I've got to agree with the author. Other than FR, I've heard very little buzz about Narnia. Even watching previews in the theater, no one reacted.

Part of it is many kids don't read the Narnia books anymore. I have 10 cousins and was surprised to find that only one ever read the series. It used to be standard reading in 5th grade, but my guess is the Christian theme got it kicked out.

10 posted on 11/18/2005 4:36:02 PM PST by Hoodlum91
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To: mtbopfuyn
We saw it today. Think it was the best one so far though darker and more emotional than the others. The only complaint I had was I missed John Williams' music.

Saw a trailer for King Kong. Amazing special effects.

11 posted on 11/18/2005 4:37:24 PM PST by lizma
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To: AnAmericanMother

What a privilege.

12 posted on 11/18/2005 5:22:19 PM PST by Cicero (Marcus Tullius)
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To: AnAmericanMother

It's one of the better volumes in the series. That and the seventeenth century volume by Douglas Bush. Lewis has often been bashed for speaking of the drab and golden styles in sixteenth century poetry, but he was absolutely right, except that plain is now generally used rather than drab.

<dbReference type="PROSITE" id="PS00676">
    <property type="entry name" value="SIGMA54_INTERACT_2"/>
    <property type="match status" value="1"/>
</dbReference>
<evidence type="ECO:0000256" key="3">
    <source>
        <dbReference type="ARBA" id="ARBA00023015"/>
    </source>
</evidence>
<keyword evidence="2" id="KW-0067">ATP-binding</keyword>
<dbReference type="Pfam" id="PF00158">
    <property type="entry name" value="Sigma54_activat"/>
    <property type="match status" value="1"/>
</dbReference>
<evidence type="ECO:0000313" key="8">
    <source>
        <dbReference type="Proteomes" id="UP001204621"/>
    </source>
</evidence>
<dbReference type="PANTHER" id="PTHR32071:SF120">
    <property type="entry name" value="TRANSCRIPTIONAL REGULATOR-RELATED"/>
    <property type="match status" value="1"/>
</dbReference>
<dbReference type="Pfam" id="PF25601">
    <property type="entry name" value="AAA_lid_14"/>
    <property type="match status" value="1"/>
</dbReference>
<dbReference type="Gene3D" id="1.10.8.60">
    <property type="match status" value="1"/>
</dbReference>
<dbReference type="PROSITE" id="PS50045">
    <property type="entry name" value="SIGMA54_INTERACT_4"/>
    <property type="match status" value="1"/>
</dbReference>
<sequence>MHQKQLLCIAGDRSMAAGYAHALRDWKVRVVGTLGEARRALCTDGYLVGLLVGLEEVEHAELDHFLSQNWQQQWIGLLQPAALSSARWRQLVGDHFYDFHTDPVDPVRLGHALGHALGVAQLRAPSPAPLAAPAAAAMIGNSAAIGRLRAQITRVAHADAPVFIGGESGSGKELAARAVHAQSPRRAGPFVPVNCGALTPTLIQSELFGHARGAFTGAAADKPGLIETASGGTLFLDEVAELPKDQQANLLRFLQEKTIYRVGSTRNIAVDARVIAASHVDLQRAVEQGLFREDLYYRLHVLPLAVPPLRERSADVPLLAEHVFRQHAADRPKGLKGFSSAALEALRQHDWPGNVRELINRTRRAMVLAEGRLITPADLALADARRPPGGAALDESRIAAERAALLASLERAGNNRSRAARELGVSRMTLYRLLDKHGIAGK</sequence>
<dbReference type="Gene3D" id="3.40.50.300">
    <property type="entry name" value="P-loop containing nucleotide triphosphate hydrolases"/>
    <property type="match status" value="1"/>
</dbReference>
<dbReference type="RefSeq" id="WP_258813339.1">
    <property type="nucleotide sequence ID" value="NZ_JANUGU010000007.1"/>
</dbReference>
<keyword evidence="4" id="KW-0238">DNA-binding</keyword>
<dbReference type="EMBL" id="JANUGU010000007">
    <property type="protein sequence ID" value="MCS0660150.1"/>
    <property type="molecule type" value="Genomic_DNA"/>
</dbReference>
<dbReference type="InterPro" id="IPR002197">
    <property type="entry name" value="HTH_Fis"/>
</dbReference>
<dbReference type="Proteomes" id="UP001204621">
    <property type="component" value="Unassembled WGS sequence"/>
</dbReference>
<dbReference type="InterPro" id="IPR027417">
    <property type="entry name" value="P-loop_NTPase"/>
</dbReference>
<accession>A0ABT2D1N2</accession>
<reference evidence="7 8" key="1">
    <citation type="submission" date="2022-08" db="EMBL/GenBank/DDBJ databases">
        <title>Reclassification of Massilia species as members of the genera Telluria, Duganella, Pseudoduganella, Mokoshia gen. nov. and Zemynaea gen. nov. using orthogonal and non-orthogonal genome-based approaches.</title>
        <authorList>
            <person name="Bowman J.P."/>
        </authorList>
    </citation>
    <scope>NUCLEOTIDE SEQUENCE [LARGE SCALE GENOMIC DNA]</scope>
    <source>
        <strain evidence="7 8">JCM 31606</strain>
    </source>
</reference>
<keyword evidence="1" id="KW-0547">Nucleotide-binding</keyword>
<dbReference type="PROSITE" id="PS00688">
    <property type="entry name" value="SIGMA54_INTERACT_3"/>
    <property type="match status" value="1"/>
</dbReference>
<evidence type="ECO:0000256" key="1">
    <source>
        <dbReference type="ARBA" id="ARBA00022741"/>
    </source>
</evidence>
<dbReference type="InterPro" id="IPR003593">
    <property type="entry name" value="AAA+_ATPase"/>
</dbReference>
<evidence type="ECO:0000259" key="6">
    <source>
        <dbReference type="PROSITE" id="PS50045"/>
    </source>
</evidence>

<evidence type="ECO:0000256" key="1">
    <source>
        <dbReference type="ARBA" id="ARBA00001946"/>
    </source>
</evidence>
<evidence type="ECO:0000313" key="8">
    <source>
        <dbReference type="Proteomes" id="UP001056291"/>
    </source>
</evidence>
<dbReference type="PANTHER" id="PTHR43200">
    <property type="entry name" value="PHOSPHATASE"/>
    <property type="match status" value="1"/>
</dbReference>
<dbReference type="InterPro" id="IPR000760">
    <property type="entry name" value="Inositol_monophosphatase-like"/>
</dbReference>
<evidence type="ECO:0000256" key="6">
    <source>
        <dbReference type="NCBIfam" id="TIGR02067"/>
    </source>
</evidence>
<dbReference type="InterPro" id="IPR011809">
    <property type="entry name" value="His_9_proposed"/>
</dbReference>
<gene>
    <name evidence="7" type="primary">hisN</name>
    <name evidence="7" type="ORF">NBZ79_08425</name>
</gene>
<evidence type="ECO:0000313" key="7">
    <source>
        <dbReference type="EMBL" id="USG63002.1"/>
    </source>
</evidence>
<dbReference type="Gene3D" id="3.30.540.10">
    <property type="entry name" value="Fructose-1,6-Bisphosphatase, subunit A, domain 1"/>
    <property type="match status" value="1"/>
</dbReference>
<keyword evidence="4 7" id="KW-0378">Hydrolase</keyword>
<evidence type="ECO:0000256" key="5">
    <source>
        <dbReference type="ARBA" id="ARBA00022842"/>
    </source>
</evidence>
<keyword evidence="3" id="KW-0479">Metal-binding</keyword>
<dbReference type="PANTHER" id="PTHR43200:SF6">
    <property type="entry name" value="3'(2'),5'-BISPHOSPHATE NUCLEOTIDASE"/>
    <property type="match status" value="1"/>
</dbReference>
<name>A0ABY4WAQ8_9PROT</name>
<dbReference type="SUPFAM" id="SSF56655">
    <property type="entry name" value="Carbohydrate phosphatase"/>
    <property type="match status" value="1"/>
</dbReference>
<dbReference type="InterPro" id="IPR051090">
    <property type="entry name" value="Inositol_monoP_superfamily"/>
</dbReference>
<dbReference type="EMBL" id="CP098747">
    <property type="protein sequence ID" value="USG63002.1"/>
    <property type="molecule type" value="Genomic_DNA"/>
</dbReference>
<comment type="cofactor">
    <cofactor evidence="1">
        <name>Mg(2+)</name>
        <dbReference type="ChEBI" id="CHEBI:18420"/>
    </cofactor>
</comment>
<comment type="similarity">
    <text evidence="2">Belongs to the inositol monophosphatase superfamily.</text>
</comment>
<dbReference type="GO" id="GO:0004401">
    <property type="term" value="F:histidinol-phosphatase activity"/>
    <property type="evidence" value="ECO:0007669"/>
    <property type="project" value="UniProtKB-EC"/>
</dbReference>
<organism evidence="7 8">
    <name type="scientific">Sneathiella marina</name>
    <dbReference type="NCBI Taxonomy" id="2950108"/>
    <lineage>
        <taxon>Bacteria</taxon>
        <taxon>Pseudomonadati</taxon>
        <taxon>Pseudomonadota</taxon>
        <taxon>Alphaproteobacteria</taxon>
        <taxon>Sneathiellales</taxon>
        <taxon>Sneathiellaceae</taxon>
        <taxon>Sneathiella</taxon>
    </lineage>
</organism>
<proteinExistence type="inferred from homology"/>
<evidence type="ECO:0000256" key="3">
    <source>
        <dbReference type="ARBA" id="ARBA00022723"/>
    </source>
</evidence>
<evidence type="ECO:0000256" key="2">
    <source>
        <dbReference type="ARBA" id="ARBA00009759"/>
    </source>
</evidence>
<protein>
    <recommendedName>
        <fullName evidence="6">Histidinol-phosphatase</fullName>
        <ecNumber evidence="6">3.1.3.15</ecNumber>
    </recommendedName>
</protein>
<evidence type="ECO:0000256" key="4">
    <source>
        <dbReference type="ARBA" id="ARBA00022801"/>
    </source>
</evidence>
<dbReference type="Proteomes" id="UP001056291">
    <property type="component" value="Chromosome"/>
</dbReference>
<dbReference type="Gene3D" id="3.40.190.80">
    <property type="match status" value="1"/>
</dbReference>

I've occasionally seen it on sale, but I don't know how easy it would be to find a copy. Full price is more than I'd probably want to pay.

13 posted on 11/18/2005 5:27:11 PM PST by Cicero (Marcus Tullius)
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To: Cicero
Here's the answer:

ABE Books

This is a clearinghouse website for used books. Shoulda looked here sooner! (They even have copies of the Liber Usualis hovering in the 70 dollar range -- better than the $107 for the reprint!)

14 posted on 11/18/2005 5:49:54 PM PST by AnAmericanMother (. . . Ministrix of ye Chace (recess appointment), TTGC Ladies' Auxiliary . . .)
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To: AnAmericanMother

ABE books is one that I use. Also often has good prices for books and DVDs.

15 posted on 11/18/2005 5:58:52 PM PST by Cicero (Marcus Tullius)
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To: FineYoungGOPgal; jwfiv

Saw Potter and loved it. And I can't wait until Narnia comes out.

16 posted on 11/21/2005 3:46:37 PM PST by Serb5150 (4, 8, 15, 16, 23, 42)
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To: Serb5150

I figured you would have seen it by now.

Narnia will be cool ... never read the books, though.

17 posted on 11/21/2005 4:06:53 PM PST by jwfiv
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To: DaveLoneRanger
Harry could end with a Christian version if Harry finally forgives Snape and Draco. By the way I believe Snape will be a hero in the final book. If Harry keeps his bitterness and anger the whole series is a waste.
18 posted on 11/26/2005 5:16:17 AM PST by marbren